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Virtuality

These Glasses Project Images Directly Onto Your Retina

They work by "drawing" images onto the retina, and will help those with vision impairments to enjoy those activities most take for granted.

Annabs SanchezMarch 10th 2016
Credit: QD Laser
Credit: QD Laser
Introducing the LEW

According to statistics from the World Health Organization (WHO) there are an estimated 285 million people suffering from visual impairment worldwide, 246 million of which have low vision, or moderate to severe visual impairment.

If you’re one of these people, don’t fret. It’s science fiction to the rescue.

At the 1st Medical IT Solutions Expo of Medical Japan, Japanese researchers from QD Laser, in collaboration with the Nano Quantum Information Electronics Department of the University of Tokyo, has developed a pair of glasses that help those with low vision see.

Equipped with a tiny camera and a mini-laser, the “Laser Eyewear” (LEW) is able to capture and project images directly to the wearer’s retina, allowing weak-sighted people go about their daily activities such as watching TV, browsing online, or reading a book.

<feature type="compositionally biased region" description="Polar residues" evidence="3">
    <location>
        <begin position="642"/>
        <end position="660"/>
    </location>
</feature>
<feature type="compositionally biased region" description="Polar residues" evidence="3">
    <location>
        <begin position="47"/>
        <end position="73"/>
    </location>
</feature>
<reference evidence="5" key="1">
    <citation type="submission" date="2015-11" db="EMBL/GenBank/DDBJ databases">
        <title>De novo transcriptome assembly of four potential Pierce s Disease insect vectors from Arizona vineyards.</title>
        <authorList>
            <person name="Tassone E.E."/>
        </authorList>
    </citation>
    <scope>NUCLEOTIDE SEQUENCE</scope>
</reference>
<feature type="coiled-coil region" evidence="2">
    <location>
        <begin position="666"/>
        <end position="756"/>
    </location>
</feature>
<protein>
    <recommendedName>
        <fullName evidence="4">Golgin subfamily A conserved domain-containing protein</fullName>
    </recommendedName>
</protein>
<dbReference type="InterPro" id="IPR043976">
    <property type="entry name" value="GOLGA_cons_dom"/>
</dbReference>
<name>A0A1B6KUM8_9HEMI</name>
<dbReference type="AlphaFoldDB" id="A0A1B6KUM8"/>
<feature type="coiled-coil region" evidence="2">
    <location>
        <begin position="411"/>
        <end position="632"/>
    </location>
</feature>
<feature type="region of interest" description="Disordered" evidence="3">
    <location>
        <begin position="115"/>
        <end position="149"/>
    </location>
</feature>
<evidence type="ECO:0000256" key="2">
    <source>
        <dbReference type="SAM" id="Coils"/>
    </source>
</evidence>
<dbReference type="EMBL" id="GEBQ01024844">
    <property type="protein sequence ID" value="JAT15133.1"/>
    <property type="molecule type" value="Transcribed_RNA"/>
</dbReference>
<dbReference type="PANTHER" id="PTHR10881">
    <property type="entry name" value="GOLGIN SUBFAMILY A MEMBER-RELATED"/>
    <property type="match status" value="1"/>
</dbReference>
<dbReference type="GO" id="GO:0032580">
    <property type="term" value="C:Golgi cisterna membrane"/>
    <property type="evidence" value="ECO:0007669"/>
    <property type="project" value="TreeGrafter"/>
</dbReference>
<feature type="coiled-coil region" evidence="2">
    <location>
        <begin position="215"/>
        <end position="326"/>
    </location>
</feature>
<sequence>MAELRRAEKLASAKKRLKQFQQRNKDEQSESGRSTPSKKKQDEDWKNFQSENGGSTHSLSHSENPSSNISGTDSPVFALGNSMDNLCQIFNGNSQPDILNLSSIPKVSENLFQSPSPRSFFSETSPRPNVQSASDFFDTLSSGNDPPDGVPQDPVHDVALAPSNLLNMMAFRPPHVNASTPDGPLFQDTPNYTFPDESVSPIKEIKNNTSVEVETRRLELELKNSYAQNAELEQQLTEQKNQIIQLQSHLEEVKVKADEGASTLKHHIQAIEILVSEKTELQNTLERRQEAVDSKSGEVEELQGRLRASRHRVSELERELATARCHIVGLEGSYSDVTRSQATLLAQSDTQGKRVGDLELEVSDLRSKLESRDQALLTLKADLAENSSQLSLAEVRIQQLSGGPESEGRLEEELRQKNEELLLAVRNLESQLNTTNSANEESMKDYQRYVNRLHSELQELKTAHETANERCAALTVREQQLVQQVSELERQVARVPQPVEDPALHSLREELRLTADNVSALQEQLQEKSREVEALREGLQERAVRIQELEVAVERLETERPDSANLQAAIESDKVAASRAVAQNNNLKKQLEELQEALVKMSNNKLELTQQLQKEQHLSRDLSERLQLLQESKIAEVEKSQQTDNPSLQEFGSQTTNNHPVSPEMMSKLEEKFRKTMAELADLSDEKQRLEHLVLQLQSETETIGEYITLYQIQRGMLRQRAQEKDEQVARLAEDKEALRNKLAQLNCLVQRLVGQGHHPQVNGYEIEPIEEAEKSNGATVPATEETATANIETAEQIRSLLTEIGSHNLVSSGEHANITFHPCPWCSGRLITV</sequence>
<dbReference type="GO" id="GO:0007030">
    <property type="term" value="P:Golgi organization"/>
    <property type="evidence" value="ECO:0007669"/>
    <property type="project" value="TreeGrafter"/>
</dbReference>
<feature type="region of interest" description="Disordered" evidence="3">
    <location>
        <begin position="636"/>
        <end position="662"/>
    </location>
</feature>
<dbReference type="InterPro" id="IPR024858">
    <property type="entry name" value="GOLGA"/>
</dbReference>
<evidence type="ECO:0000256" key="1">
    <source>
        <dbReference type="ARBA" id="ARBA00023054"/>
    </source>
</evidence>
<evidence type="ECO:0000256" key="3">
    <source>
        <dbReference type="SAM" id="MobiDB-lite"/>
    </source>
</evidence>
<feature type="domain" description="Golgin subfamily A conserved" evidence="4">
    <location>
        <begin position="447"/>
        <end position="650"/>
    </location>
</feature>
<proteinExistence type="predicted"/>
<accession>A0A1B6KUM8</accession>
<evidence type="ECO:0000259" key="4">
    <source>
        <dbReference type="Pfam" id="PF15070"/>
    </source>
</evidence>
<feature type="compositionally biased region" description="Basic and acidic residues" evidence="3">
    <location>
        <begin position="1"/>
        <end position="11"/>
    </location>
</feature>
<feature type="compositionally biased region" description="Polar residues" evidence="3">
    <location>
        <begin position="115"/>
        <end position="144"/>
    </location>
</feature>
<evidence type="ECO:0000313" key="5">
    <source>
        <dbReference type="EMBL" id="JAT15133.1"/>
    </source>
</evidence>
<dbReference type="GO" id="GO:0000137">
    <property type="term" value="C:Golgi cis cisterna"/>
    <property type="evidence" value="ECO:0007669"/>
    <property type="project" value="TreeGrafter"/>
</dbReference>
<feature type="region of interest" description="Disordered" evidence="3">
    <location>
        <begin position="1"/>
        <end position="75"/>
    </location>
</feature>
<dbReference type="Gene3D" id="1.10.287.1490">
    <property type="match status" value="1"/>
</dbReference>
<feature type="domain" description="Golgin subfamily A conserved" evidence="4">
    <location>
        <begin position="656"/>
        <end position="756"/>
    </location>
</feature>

How Does it Help People With Low Vision See?

To better understand how the Laser Eyewear (LEW) works, it’s  important to first understand how the retina works.

Simply put, when light enters our eyes, the retina converts it into signals. These are then delivered through the optic nerve to the brain, which then interprets them into the images that we see.

So, when there’s damage to the retina, the brain doesn’t receive the signals properly, resulting in a variety of vision impairments that range from partial to complete vision loss.

Unlike other wearables which use small LCD screens, these retinal imaging glasses can directly draw the images onto the person’s retina with its mini-laser. Located inside the frame of the glasses, the laser provides the wearer with the digital information of an image using the retina as a screen.

“By using these glasses, people with low vision will be able to read books, newspapers, bulletin boards, timetables and walk around outside,” said Mitsuru Sugawara, CEO of QD Laser.

Although these smart glasses are still in the prototype stage, a press release by QD Laser claims it’s already capable of the following:

  • Imaging digital information of characters and pictures from digital devices like personal computers.
  • A camera module equipped in the center of the glasses frame.
  • Providing left, right and binocular vision by both-side optics.
  • Adjusting the laser light intensity.
  • Multi-step fitting for each individual.
  • Shading with a cover on the frame.

QD Laser is in the process of streamlining the design of their prototype, removing the bulk so that it looks like a typical pair of eyeglasses once finished.

It’s also further optimizing the shape of optics, reducing the energy consumption, and developing wireless technologies that will support the LEW for its planned launch by the end of 2017.

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